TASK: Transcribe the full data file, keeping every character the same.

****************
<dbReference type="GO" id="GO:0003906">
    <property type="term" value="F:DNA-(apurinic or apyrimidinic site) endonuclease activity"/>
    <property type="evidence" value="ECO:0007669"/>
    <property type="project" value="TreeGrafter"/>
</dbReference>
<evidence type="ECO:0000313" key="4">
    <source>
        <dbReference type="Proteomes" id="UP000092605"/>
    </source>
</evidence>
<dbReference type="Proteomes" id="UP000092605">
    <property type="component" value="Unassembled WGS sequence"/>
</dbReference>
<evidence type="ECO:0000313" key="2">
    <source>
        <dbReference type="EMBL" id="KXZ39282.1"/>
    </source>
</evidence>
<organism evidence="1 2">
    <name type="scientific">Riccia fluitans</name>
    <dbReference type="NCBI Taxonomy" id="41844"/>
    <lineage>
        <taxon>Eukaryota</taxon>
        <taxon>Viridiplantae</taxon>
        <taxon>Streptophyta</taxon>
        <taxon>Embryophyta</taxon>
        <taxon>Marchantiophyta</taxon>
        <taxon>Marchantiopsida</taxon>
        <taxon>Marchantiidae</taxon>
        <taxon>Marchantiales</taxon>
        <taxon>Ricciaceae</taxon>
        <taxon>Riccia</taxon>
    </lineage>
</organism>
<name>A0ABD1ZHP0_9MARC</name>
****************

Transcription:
<dbReference type="GO" id="GO:0003906">
    <property type="term" value="F:DNA-(apurinic or apyrimidinic site) endonuclease activity"/>
    <property type="evidence" value="ECO:0007669"/>
    <property type="project" value="TreeGrafter"/>
</dbReference>
<evidence type="ECO:0000313" key="4">
    <source>
        <dbReference type="Proteomes" id="UP000092605"/>
    </source>
</evidence>
<dbReference type="Proteomes" id="UP000092605">
    <property type="component" value="Unassembled WGS sequence"/>
</dbReference>
<evidence type="ECO:0000313" key="2">
    <source>
        <dbReference type="EMBL" id="KXZ39282.1"/>
    </source>
</evidence>
<organism evidence="1 2">
    <name type="scientific">Riccia fluitans</name>
    <dbReference type="NCBI Taxonomy" id="41844"/>
    <lineage>
        <taxon>Eukaryota</taxon>
        <taxon>Viridiplantae</taxon>
        <taxon>Streptophyta</taxon>
        <taxon>Embryophyta</taxon>
        <taxon>Marchantiophyta</taxon>
        <taxon>Marchantiopsida</taxon>
        <taxon>Marchantiidae</taxon>
        <taxon>Marchantiales</taxon>
        <taxon>Ricciaceae</taxon>
        <taxon>Riccia</taxon>
    </lineage>
</organism>
<name>A0ABD1ZHP0_9MARC</name>